Tuesday, 24 May 2011

All-weather multiway literary playtent

A large project has been completed. Sound your trumpets for: the playtent. 

This lovely playtent (second row down) from Heather Ross' 'Weekend Sewing' inspired me, I talked more about this beautiful book in this post. Also, like most human beings, I love Shirley Hughes and there is the part in 'Alfie Goes Camping' where his mum throws a sheet over the washing-line to make a tent. 

But, this is England. What happens for the 300 days a year when it is too cold or wet? Well, there was this almost too-brilliant Etsy seamstress. And this more minimalist take on the table tent. I loved this concept: a little kitchen den for rainy days. But this would require us to have a table free of clutter and dried bits of cereal. And that would be an impossibility.

So. It had to be able to go around a table but not over a table. It also needed to go over a washing line, a clothes drier, and maybe even hammock-style between two trees. In short, it had to be multiway

Technical drawings began. I knew the key to unlocking the design conundrum lay in the extensive use of velcro. It usually does. I came up with two identical rectangles, each the size and shape of our kitchen tabletop edge and down to the floor. 

Each piece would have a window with curtains that would be able to close for privacy. By sewing velcro along the long and short sides of the rectangle the tent could be short sides or long sides together.

But, what about the curtains? This caused me no end of scratching my head. All fine when in table mode, but what about washing-line mode? I did not want awkwardly flapping curtains. The lightbulb moment came when I decided to make them sewn permanently down onto a thin strip of velcro, but with tie-backs for opening (above). That way they could be placed along the short or long side of the window, or removed all together.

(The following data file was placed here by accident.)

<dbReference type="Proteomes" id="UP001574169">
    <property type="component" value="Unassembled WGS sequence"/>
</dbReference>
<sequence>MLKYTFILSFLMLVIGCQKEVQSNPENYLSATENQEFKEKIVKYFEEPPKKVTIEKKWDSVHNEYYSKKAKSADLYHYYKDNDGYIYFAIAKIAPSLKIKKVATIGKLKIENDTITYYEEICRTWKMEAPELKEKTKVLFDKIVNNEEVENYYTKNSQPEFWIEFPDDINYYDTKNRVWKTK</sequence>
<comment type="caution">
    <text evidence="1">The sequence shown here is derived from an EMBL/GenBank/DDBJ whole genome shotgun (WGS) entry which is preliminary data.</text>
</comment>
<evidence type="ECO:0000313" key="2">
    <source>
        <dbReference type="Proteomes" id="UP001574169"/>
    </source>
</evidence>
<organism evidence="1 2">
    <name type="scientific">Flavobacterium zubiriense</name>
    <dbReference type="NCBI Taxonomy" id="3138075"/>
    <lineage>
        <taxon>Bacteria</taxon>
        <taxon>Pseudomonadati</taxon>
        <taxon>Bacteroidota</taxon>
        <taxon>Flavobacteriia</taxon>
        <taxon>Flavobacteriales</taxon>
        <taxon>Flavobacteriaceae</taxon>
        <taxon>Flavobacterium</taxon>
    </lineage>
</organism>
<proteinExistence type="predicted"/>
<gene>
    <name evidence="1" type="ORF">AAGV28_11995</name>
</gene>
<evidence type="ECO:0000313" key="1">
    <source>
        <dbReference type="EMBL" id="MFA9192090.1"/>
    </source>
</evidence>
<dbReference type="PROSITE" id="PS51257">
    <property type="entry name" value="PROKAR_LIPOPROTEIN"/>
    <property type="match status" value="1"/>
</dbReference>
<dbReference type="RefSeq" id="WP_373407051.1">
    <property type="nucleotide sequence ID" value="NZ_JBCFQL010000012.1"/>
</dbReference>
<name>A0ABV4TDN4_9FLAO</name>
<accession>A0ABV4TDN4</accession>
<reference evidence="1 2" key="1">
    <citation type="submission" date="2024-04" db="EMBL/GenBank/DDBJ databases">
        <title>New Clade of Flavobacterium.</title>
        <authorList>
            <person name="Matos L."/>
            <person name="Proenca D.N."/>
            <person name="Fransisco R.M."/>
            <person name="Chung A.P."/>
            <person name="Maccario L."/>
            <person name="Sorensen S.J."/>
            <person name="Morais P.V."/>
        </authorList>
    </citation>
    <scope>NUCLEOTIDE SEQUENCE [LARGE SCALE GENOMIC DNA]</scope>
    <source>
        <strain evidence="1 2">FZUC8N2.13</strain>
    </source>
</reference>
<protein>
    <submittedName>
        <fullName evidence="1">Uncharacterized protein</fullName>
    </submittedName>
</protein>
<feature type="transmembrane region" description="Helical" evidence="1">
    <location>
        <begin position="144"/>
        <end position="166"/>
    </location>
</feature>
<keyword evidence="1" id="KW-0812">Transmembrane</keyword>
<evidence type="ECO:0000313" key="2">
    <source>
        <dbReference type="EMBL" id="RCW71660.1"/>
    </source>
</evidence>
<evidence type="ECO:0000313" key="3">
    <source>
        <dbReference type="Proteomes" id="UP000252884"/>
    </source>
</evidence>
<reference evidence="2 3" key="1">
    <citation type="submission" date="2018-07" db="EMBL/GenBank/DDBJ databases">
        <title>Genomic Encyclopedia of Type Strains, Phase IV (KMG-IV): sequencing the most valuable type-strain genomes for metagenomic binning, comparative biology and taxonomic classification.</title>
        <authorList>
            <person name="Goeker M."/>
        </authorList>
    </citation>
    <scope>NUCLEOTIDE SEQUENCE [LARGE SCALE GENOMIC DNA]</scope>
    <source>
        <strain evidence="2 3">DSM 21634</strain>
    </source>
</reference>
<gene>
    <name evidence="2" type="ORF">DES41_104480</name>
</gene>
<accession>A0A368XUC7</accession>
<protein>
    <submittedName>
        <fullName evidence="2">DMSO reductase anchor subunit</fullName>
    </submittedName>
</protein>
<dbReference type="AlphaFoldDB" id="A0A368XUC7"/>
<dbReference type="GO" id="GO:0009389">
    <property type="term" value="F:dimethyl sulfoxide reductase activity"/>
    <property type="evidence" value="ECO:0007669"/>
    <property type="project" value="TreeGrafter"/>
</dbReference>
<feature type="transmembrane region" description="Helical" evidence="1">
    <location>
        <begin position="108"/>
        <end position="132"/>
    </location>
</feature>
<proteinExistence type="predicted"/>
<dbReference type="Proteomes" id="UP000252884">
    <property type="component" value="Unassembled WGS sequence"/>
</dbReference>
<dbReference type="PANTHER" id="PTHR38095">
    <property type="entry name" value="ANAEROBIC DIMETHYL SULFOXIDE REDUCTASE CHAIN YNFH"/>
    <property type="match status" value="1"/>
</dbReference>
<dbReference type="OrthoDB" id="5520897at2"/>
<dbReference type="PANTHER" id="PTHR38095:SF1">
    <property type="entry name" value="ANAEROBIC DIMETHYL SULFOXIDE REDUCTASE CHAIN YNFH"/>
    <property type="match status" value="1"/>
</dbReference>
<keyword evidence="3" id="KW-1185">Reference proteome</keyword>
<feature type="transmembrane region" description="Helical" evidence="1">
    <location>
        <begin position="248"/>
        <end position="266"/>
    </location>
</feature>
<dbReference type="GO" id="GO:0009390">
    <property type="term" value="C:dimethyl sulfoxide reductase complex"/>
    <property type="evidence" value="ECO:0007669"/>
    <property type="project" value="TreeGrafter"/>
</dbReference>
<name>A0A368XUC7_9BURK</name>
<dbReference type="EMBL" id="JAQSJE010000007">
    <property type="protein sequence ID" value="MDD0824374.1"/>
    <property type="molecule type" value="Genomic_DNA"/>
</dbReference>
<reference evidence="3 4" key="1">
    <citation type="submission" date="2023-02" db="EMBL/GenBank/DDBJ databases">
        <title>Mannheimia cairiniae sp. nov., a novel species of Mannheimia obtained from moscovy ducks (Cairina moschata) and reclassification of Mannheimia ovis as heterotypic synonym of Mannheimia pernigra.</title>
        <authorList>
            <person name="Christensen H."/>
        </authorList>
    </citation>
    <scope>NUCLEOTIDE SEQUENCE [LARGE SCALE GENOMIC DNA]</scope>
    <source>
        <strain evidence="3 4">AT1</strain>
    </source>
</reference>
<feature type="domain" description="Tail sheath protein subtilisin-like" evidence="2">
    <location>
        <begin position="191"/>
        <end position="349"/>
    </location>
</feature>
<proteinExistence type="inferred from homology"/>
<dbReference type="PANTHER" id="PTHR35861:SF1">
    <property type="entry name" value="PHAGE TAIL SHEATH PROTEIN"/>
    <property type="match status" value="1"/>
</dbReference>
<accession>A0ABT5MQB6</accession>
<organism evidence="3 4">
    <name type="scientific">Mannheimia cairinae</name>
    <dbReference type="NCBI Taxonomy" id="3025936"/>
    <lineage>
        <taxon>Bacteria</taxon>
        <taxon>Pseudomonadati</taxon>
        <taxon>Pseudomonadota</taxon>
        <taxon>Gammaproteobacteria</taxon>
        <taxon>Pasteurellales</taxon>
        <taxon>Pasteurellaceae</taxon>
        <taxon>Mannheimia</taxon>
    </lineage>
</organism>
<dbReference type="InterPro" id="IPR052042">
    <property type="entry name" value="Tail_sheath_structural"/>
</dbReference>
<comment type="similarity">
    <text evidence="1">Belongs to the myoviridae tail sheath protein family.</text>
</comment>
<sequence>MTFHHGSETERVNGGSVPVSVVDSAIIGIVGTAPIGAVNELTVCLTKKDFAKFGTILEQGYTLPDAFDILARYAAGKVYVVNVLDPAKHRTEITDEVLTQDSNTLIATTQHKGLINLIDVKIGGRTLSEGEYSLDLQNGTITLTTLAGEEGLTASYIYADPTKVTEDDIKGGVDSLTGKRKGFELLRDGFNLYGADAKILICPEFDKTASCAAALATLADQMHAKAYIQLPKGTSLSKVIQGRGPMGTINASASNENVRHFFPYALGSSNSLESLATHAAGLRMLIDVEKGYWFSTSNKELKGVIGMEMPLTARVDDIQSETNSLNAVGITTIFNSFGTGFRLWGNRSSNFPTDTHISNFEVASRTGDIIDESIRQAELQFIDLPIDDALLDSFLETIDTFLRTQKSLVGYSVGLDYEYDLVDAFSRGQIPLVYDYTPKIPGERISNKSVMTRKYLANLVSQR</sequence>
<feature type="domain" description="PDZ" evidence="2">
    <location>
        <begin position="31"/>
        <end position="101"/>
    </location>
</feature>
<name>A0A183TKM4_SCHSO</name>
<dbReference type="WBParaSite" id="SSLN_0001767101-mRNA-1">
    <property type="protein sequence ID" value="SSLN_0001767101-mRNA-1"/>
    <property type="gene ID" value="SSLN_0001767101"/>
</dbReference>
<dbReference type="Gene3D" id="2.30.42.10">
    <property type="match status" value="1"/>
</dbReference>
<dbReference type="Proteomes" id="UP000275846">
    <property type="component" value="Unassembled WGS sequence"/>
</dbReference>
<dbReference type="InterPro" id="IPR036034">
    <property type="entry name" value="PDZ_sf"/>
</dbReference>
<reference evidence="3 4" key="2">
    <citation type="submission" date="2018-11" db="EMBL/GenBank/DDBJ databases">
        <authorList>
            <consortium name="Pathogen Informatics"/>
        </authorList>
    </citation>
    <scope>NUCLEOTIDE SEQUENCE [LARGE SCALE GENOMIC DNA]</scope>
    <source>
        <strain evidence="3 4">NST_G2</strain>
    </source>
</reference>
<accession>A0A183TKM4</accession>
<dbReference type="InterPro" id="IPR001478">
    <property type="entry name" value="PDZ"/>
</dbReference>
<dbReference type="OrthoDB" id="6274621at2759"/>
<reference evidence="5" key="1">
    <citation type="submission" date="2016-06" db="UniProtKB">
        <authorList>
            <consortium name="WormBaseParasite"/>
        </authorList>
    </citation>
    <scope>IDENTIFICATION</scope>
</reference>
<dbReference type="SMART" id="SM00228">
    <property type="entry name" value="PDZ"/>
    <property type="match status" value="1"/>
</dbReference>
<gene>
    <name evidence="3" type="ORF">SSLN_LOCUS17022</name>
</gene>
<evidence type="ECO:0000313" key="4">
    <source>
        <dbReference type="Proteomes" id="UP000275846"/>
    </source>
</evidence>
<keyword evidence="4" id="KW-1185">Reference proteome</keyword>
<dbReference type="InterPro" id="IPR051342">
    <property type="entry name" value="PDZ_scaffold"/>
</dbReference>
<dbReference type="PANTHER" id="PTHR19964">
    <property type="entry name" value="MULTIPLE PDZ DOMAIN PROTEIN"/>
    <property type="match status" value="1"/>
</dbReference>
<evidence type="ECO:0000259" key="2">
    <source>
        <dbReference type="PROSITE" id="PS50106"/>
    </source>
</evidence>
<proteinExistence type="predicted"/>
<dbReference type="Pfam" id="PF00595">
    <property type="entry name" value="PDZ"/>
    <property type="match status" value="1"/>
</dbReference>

Above shows the eyelets I added in the corners for pegging it down when in tent-mode. I realised too late that I should have reinforced the corners before putting the eyelets in.

This Elmer fabric was the ideal weight, a little canvassy and heavy. And crucially, it had Elmer on it. 

Gingham ribbon helped to trim the windows and make the tie-backs. The drunken advice of Emma, Jackie and Lucy during a sewing evening where no sewing at all got done helped with this bit.

And that was it really. A space - I hope - for playing, plotting, reading and dreaming. A room of their own. 

Shirley Hughes and Virginia Woolf: a most literary multiway playtent.

Friday, 13 May 2011

Late spring coverlet

My friend has just had a little baby boy, such a nice time of year for it: you just put a rug down and let the chaos reign. 

Just over a year ago I had a baby at this time of year too, and I found a coverlet very handy. Not a blanket or a quilt - it was too warm for those - but a coverlet. A sheet on one side and a quilt top on the other, so it was kind of a lined sheet. 

Now it is a little rug to sit on. I decided to make one for the new little boy and try out some fabric combinations I had had my eye on.

I cut the squares quite precisely for once and used the overlocker (love) to join them into strips, then the strips to each other. It was so quick and painless that I am not sure it earns the right to be called patchwork. Patchwork to me implies a level of endurance and suffering. 

I added some quilting knots, another first, in red embroidery floss. This kept top and bottom together. A bit of home made bias binding, a strip of some nice cotton lace and it all came together with amazing ease.

I hope he likes it, and that it fosters a love of gingham, Snoopy, geese, trees, apples, Miffy, polka dots and all life's good things.

Friday, 6 May 2011

Four bank holidays

A classic seaside holiday: sunshine, mermaids, buckets and spades, chips, ice cream, donkeys, sandcastles, steam trains, some wedding, and Punch and Judy. This second-generation Brit has never had such a British time. Strange and really nice.

Hope you had a lovely break too.

a year above the shop

a year above the shop